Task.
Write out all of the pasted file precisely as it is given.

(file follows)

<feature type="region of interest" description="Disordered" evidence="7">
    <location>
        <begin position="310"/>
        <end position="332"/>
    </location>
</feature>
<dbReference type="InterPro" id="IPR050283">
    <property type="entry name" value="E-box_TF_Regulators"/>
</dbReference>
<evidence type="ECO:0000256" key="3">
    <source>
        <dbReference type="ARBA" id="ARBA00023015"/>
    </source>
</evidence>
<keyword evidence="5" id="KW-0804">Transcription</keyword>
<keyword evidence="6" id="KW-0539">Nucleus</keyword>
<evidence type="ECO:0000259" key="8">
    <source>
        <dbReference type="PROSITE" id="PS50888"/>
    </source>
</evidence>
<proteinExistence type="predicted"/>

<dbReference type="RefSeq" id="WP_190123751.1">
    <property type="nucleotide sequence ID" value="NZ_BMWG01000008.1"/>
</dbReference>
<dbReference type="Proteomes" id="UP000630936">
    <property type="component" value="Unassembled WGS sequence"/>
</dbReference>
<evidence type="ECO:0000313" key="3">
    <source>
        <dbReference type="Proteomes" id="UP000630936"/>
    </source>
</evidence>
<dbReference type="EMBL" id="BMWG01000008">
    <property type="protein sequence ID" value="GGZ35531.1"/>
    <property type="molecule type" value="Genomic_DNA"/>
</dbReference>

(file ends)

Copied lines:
<feature type="region of interest" description="Disordered" evidence="7">
    <location>
        <begin position="310"/>
        <end position="332"/>
    </location>
</feature>
<dbReference type="InterPro" id="IPR050283">
    <property type="entry name" value="E-box_TF_Regulators"/>
</dbReference>
<evidence type="ECO:0000256" key="3">
    <source>
        <dbReference type="ARBA" id="ARBA00023015"/>
    </source>
</evidence>
<keyword evidence="5" id="KW-0804">Transcription</keyword>
<keyword evidence="6" id="KW-0539">Nucleus</keyword>
<evidence type="ECO:0000259" key="8">
    <source>
        <dbReference type="PROSITE" id="PS50888"/>
    </source>
</evidence>
<proteinExistence type="predicted"/>

<dbReference type="RefSeq" id="WP_190123751.1">
    <property type="nucleotide sequence ID" value="NZ_BMWG01000008.1"/>
</dbReference>
<dbReference type="Proteomes" id="UP000630936">
    <property type="component" value="Unassembled WGS sequence"/>
</dbReference>
<evidence type="ECO:0000313" key="3">
    <source>
        <dbReference type="Proteomes" id="UP000630936"/>
    </source>
</evidence>
<dbReference type="EMBL" id="BMWG01000008">
    <property type="protein sequence ID" value="GGZ35531.1"/>
    <property type="molecule type" value="Genomic_DNA"/>
</dbReference>